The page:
L: dico me videre te (present infinitive)
I: dico di vederti / dico di vedere te (present infinitive)
Are you really saying that dire
in Italian can take an infinitive construction with di
to mean "say that"? And it's not just like French dire
plus infinitive, meaning "tell (someone) to"
When you show something, call it by the right name. You would like to show the Latin INFINITIVE CLAUSES and their relation with the Italian language, namely the consecutio temporum of the infinitive clauses (while I showed the much more complex and refined consecutio temporum of the subjunctive mood in the subordinate clauses as regards Latin and Italian).
Oh, le sigh. I was talking about indirect discourse/statement, which is, in fact, what you will find this information listed under in English grammars of Latin since that is what we call it in English. We tend to prefer not to use the native Latin names for particular clauses.
But the infinitive is even more used. So, the right example is:
To claim that the infinitive construction is more commonly used is omitting one important fact (and I should’ve used “I say that he sees you,” etc. in order to prevent you from misrepresenting facts): such an infinitive clause can only be used when the subject of the main and the subordinate clause are the same. Of course, “dico di vederti” is also not actually a continuation of Latinate grammar but coincidence.
Of course "dico di vederti" and generally the Italian infinitive clauses are clearly a continuation of Latinate grammar in the language that more directly than the other Romance languages derives from Latin. It is a nonsense to state the opposite.
By the way I had also forgotten to underline that besides the infinitive subordinate clause with “di + infinitive” that is used when the subject of the subordinate clause is the same of the one of the main clause, in Italian, epistemic verbs and verbs of saying (verbs that introduce the Latin infinitive clause) can introduce subordinate infinitive clauses also when the subject of the subordinate clause differs from the subject of the main clause. In this case there is not any preposition (i.g. “di”) introducing the infinitive tense. The subject of the infinitive clause appears in the main clause if the infinitive clause is a subordinate clause depending on an other subordinate one (.i.g. a relative clause), otherwise it appears in the infinitive clause itself.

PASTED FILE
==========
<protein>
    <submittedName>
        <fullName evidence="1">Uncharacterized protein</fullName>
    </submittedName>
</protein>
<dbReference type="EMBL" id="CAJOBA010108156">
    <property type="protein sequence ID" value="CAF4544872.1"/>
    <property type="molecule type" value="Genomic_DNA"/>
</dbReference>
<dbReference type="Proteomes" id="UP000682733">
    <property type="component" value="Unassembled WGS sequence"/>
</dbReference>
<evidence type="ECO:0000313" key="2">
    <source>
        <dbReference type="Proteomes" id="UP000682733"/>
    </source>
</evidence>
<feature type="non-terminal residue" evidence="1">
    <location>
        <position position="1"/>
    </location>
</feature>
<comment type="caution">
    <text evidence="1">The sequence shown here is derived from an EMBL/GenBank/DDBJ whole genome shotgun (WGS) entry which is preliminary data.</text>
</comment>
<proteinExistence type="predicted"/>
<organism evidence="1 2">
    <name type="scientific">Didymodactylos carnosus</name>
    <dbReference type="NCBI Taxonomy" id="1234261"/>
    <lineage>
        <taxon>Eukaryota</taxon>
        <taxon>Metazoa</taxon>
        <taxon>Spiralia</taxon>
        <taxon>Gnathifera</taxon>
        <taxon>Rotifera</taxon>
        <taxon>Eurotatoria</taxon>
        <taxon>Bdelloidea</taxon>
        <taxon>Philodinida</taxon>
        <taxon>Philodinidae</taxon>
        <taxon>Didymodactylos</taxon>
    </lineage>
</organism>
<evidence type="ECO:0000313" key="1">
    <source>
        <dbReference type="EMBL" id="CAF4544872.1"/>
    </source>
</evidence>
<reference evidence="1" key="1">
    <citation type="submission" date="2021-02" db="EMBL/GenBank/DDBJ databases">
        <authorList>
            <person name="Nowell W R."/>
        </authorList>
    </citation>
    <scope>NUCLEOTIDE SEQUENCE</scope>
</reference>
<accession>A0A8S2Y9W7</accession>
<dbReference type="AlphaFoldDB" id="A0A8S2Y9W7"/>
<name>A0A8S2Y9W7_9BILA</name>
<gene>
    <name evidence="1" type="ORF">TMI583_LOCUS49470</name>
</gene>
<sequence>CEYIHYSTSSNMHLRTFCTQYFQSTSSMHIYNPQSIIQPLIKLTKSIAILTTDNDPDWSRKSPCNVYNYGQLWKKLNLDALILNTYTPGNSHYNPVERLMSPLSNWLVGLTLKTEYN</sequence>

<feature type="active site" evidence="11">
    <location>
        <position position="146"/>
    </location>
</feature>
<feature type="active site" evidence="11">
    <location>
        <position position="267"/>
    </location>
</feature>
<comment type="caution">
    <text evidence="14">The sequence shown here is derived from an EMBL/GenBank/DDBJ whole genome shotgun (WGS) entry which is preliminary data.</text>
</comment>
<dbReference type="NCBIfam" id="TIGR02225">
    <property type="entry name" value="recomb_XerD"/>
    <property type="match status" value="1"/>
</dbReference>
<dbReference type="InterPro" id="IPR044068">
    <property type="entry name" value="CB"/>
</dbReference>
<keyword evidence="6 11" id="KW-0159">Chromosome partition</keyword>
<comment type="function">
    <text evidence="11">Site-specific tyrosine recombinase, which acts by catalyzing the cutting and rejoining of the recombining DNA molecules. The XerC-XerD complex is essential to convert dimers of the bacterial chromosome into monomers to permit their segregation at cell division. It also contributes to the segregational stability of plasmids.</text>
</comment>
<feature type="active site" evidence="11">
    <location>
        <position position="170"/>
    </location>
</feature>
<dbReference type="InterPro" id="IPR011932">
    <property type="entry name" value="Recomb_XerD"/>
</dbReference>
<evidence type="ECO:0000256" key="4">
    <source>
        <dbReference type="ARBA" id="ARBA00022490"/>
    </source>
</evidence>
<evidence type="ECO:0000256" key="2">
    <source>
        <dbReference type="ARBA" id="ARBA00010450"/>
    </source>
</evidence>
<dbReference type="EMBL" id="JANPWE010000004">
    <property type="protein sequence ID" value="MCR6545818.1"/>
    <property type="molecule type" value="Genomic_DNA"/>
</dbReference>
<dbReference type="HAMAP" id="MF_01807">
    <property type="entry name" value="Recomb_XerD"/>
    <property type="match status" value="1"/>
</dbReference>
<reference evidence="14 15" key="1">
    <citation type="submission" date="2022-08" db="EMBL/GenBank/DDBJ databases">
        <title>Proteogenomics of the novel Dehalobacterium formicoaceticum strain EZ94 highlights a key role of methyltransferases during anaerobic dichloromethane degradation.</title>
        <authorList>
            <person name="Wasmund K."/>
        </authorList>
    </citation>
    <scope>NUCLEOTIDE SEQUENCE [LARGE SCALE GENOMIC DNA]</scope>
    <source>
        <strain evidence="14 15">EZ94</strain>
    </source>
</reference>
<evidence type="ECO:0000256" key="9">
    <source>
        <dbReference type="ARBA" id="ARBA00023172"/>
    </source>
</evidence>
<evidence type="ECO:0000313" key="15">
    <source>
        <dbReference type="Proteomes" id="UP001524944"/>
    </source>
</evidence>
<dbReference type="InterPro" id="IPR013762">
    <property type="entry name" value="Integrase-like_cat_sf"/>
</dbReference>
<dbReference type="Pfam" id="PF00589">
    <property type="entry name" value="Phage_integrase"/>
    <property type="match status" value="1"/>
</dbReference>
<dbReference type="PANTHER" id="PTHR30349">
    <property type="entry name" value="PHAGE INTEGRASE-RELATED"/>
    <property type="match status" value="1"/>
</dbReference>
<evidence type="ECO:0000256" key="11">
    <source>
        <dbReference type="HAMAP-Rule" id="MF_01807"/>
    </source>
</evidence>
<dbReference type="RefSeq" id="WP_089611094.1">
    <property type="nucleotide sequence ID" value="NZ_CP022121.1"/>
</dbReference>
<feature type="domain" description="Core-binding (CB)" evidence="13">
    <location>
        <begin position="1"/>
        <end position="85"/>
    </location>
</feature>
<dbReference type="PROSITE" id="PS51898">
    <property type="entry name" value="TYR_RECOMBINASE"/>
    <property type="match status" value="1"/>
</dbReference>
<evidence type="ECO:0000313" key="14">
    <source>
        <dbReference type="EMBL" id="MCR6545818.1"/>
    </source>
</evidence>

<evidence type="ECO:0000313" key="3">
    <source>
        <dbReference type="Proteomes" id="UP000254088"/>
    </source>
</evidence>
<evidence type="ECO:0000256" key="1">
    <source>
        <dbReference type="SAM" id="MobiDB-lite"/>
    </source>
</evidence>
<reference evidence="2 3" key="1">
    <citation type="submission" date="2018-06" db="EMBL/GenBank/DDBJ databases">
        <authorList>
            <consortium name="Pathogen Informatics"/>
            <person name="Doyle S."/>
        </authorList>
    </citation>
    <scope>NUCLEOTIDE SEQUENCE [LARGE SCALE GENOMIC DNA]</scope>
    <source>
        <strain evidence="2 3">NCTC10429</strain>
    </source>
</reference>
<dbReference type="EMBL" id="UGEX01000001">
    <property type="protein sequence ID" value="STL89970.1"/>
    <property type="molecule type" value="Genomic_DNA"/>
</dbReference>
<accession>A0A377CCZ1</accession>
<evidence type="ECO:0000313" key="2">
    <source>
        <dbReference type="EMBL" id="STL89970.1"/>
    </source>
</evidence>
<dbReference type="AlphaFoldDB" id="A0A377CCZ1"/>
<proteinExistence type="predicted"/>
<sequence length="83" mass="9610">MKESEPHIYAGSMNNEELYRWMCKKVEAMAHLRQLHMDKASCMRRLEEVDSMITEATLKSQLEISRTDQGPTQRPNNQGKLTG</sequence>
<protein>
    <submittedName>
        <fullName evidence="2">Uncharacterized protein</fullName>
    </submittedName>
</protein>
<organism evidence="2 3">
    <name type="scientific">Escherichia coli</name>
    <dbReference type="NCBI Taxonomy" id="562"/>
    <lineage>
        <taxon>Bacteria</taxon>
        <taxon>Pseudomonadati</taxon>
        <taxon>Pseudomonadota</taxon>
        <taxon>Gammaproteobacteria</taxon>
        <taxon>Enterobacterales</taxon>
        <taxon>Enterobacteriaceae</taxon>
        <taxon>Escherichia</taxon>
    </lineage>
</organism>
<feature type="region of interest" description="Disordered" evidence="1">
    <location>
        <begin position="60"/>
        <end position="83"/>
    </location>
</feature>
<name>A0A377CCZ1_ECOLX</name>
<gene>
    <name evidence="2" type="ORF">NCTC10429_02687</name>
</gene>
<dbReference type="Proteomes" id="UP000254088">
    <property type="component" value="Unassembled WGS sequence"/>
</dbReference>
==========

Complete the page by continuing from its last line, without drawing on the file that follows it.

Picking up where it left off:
_Ritengo dover tuo fratello
tornare a casa, “I believe to-have your brother
to come back home”
_Le persone che suppongo non essere state
messe al corrente delle vostre decisioni sono molte; “The persons
that I suppose not to have been acquaited
with your decisions are many”
_La donna che Mario affermava non volerlo
sposare era mia sorella, “The woman
that Mario stated not to want
to marry him was my sister”
_Quante di queste persone possiamo ritenere aver
il loro dovere?, “How many of these persons
can we believe to have always done
_Questa commissione ritiene aver
loro sempre ottemperato
agli obblighi previsti dalla legge, “This commission believes to-have they/them
the legal duties”
_La sola persona che Gianni afferma aver
il suo dovere è Mario, “The only person
that Gianni asserts to have
his duty is Mario”.
_Ritengo aver lui dichiarato
alla stampa estera che la situazione è in rapido peggioramento, “I believe to-have he declared
to the foreign press that the situation is rapidly getting worse
_La stampa estera, alla quale ritengo aver lui dichiarato
che la situazione è in rapido peggioramento dà segni di inquietudine, “The foreign press to whom I believe to-have he stated
the the situation is rapidely getting worse manifests preoccupation”.
The same with impersonal verbs:
_ Sembra piovere
: It seems it rains.
Chiusa la parentesi e chiarita una questione altrimenti inconclusa, senza sperderci in ulteriori rivoli, possiamo tornare sull'ultimo argomento considerato, vale dire la varietà sintattica nelle diverse lingue romanze, con riferimento particolare alla comparazione fra Italiano e Spagnolo.